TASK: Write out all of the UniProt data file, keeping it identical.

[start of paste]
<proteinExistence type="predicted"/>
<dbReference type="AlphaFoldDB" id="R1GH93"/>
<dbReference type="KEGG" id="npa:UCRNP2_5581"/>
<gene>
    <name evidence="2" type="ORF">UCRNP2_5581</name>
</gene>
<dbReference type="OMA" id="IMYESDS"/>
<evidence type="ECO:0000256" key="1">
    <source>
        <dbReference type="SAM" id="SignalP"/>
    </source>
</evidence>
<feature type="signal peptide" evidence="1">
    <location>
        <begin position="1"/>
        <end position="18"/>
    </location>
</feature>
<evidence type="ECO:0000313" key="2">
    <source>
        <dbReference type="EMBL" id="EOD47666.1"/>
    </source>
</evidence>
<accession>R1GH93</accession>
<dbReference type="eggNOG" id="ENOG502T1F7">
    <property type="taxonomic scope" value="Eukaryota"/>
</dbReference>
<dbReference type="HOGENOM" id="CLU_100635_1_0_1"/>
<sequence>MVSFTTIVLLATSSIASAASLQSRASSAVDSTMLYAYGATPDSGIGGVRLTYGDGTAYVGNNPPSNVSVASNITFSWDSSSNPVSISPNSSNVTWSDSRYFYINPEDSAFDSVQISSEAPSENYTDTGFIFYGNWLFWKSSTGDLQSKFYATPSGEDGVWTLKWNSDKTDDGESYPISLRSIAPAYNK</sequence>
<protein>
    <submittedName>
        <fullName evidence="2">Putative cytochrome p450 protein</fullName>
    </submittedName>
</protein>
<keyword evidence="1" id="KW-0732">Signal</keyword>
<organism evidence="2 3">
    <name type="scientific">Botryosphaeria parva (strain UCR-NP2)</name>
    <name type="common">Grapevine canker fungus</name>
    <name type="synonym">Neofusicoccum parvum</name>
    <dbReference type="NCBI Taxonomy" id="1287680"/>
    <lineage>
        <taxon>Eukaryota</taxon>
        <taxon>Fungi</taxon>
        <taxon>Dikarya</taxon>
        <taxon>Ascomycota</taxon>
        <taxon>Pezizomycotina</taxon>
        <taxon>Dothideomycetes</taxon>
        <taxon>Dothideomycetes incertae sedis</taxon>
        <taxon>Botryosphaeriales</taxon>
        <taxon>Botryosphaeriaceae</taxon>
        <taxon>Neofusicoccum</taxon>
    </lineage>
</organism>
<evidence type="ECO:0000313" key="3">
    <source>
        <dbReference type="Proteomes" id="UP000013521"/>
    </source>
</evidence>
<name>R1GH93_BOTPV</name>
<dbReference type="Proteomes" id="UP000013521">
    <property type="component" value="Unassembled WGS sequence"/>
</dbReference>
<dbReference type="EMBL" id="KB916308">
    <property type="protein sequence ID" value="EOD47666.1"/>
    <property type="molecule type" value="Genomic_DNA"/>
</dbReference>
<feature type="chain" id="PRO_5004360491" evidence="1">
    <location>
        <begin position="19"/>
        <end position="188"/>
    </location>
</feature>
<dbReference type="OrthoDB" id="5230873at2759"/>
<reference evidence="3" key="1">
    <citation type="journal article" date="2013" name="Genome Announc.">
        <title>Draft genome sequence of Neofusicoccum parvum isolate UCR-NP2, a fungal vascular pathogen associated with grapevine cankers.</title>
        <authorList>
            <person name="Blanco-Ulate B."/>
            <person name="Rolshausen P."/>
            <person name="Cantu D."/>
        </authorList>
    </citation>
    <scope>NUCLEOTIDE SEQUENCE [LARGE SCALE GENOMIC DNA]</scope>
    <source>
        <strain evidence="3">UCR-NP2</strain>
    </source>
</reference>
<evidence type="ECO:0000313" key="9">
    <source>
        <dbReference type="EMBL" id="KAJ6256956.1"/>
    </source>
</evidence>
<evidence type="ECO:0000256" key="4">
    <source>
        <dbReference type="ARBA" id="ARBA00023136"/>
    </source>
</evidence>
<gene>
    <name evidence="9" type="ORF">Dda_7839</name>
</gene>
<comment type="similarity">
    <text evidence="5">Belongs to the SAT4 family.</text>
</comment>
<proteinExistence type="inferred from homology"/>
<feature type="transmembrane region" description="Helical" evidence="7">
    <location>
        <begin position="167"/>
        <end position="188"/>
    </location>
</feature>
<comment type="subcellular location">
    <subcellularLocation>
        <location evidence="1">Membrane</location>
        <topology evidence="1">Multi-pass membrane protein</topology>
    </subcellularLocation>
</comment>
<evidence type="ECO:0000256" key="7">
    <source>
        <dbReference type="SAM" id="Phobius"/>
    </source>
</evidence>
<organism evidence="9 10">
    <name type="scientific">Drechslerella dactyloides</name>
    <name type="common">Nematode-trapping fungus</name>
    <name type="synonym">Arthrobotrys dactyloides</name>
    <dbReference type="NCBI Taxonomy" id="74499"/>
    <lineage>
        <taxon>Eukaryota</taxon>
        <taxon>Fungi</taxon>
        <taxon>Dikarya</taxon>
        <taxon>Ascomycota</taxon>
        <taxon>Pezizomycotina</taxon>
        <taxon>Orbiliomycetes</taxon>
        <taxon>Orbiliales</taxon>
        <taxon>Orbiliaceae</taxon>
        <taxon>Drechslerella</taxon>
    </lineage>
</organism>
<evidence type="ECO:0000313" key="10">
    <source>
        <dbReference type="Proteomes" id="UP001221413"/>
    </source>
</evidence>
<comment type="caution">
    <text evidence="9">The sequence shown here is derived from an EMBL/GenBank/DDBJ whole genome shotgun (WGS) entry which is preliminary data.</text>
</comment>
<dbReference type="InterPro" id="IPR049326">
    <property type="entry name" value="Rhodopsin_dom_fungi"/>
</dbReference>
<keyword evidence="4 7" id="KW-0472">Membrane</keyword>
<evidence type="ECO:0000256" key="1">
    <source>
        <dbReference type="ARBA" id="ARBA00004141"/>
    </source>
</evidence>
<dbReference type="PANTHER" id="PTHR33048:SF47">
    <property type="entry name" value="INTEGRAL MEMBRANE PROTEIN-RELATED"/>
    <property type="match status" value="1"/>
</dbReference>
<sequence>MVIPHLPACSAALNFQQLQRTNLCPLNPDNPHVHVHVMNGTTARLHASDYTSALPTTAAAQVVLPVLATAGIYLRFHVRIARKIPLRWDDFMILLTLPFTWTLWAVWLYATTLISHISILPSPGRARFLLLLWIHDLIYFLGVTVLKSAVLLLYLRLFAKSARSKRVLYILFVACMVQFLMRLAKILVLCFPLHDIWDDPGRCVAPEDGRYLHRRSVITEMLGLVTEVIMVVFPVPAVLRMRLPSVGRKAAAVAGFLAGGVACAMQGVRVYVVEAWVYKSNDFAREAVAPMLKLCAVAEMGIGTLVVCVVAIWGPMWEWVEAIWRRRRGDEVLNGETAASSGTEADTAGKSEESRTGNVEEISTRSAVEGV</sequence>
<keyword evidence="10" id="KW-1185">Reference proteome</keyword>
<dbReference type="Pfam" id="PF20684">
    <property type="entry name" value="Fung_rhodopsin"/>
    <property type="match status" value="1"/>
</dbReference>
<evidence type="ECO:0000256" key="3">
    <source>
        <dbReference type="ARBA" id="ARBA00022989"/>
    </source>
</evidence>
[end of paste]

<proteinExistence type="predicted"/>
<dbReference type="AlphaFoldDB" id="R1GH93"/>
<dbReference type="KEGG" id="npa:UCRNP2_5581"/>
<gene>
    <name evidence="2" type="ORF">UCRNP2_5581</name>
</gene>
<dbReference type="OMA" id="IMYESDS"/>
<evidence type="ECO:0000256" key="1">
    <source>
        <dbReference type="SAM" id="SignalP"/>
    </source>
</evidence>
<feature type="signal peptide" evidence="1">
    <location>
        <begin position="1"/>
        <end position="18"/>
    </location>
</feature>
<evidence type="ECO:0000313" key="2">
    <source>
        <dbReference type="EMBL" id="EOD47666.1"/>
    </source>
</evidence>
<accession>R1GH93</accession>
<dbReference type="eggNOG" id="ENOG502T1F7">
    <property type="taxonomic scope" value="Eukaryota"/>
</dbReference>
<dbReference type="HOGENOM" id="CLU_100635_1_0_1"/>
<sequence>MVSFTTIVLLATSSIASAASLQSRASSAVDSTMLYAYGATPDSGIGGVRLTYGDGTAYVGNNPPSNVSVASNITFSWDSSSNPVSISPNSSNVTWSDSRYFYINPEDSAFDSVQISSEAPSENYTDTGFIFYGNWLFWKSSTGDLQSKFYATPSGEDGVWTLKWNSDKTDDGESYPISLRSIAPAYNK</sequence>
<protein>
    <submittedName>
        <fullName evidence="2">Putative cytochrome p450 protein</fullName>
    </submittedName>
</protein>
<keyword evidence="1" id="KW-0732">Signal</keyword>
<organism evidence="2 3">
    <name type="scientific">Botryosphaeria parva (strain UCR-NP2)</name>
    <name type="common">Grapevine canker fungus</name>
    <name type="synonym">Neofusicoccum parvum</name>
    <dbReference type="NCBI Taxonomy" id="1287680"/>
    <lineage>
        <taxon>Eukaryota</taxon>
        <taxon>Fungi</taxon>
        <taxon>Dikarya</taxon>
        <taxon>Ascomycota</taxon>
        <taxon>Pezizomycotina</taxon>
        <taxon>Dothideomycetes</taxon>
        <taxon>Dothideomycetes incertae sedis</taxon>
        <taxon>Botryosphaeriales</taxon>
        <taxon>Botryosphaeriaceae</taxon>
        <taxon>Neofusicoccum</taxon>
    </lineage>
</organism>
<evidence type="ECO:0000313" key="3">
    <source>
        <dbReference type="Proteomes" id="UP000013521"/>
    </source>
</evidence>
<name>R1GH93_BOTPV</name>
<dbReference type="Proteomes" id="UP000013521">
    <property type="component" value="Unassembled WGS sequence"/>
</dbReference>
<dbReference type="EMBL" id="KB916308">
    <property type="protein sequence ID" value="EOD47666.1"/>
    <property type="molecule type" value="Genomic_DNA"/>
</dbReference>
<feature type="chain" id="PRO_5004360491" evidence="1">
    <location>
        <begin position="19"/>
        <end position="188"/>
    </location>
</feature>
<dbReference type="OrthoDB" id="5230873at2759"/>
<reference evidence="3" key="1">
    <citation type="journal article" date="2013" name="Genome Announc.">
        <title>Draft genome sequence of Neofusicoccum parvum isolate UCR-NP2, a fungal vascular pathogen associated with grapevine cankers.</title>
        <authorList>
            <person name="Blanco-Ulate B."/>
            <person name="Rolshausen P."/>
            <person name="Cantu D."/>
        </authorList>
    </citation>
    <scope>NUCLEOTIDE SEQUENCE [LARGE SCALE GENOMIC DNA]</scope>
    <source>
        <strain evidence="3">UCR-NP2</strain>
    </source>
</reference>
<evidence type="ECO:0000313" key="9">
    <source>
        <dbReference type="EMBL" id="KAJ6256956.1"/>
    </source>
</evidence>
<evidence type="ECO:0000256" key="4">
    <source>
        <dbReference type="ARBA" id="ARBA00023136"/>
    </source>
</evidence>
<gene>
    <name evidence="9" type="ORF">Dda_7839</name>
</gene>
<comment type="similarity">
    <text evidence="5">Belongs to the SAT4 family.</text>
</comment>
<proteinExistence type="inferred from homology"/>
<feature type="transmembrane region" description="Helical" evidence="7">
    <location>
        <begin position="167"/>
        <end position="188"/>
    </location>
</feature>
<comment type="subcellular location">
    <subcellularLocation>
        <location evidence="1">Membrane</location>
        <topology evidence="1">Multi-pass membrane protein</topology>
    </subcellularLocation>
</comment>
<evidence type="ECO:0000256" key="7">
    <source>
        <dbReference type="SAM" id="Phobius"/>
    </source>
</evidence>
<organism evidence="9 10">
    <name type="scientific">Drechslerella dactyloides</name>
    <name type="common">Nematode-trapping fungus</name>
    <name type="synonym">Arthrobotrys dactyloides</name>
    <dbReference type="NCBI Taxonomy" id="74499"/>
    <lineage>
        <taxon>Eukaryota</taxon>
        <taxon>Fungi</taxon>
        <taxon>Dikarya</taxon>
        <taxon>Ascomycota</taxon>
        <taxon>Pezizomycotina</taxon>
        <taxon>Orbiliomycetes</taxon>
        <taxon>Orbiliales</taxon>
        <taxon>Orbiliaceae</taxon>
        <taxon>Drechslerella</taxon>
    </lineage>
</organism>
<evidence type="ECO:0000313" key="10">
    <source>
        <dbReference type="Proteomes" id="UP001221413"/>
    </source>
</evidence>
<comment type="caution">
    <text evidence="9">The sequence shown here is derived from an EMBL/GenBank/DDBJ whole genome shotgun (WGS) entry which is preliminary data.</text>
</comment>
<dbReference type="InterPro" id="IPR049326">
    <property type="entry name" value="Rhodopsin_dom_fungi"/>
</dbReference>
<keyword evidence="4 7" id="KW-0472">Membrane</keyword>
<evidence type="ECO:0000256" key="1">
    <source>
        <dbReference type="ARBA" id="ARBA00004141"/>
    </source>
</evidence>
<dbReference type="PANTHER" id="PTHR33048:SF47">
    <property type="entry name" value="INTEGRAL MEMBRANE PROTEIN-RELATED"/>
    <property type="match status" value="1"/>
</dbReference>
<sequence>MVIPHLPACSAALNFQQLQRTNLCPLNPDNPHVHVHVMNGTTARLHASDYTSALPTTAAAQVVLPVLATAGIYLRFHVRIARKIPLRWDDFMILLTLPFTWTLWAVWLYATTLISHISILPSPGRARFLLLLWIHDLIYFLGVTVLKSAVLLLYLRLFAKSARSKRVLYILFVACMVQFLMRLAKILVLCFPLHDIWDDPGRCVAPEDGRYLHRRSVITEMLGLVTEVIMVVFPVPAVLRMRLPSVGRKAAAVAGFLAGGVACAMQGVRVYVVEAWVYKSNDFAREAVAPMLKLCAVAEMGIGTLVVCVVAIWGPMWEWVEAIWRRRRGDEVLNGETAASSGTEADTAGKSEESRTGNVEEISTRSAVEGV</sequence>
<keyword evidence="10" id="KW-1185">Reference proteome</keyword>
<dbReference type="Pfam" id="PF20684">
    <property type="entry name" value="Fung_rhodopsin"/>
    <property type="match status" value="1"/>
</dbReference>
<evidence type="ECO:0000256" key="3">
    <source>
        <dbReference type="ARBA" id="ARBA00022989"/>
    </source>
</evidence>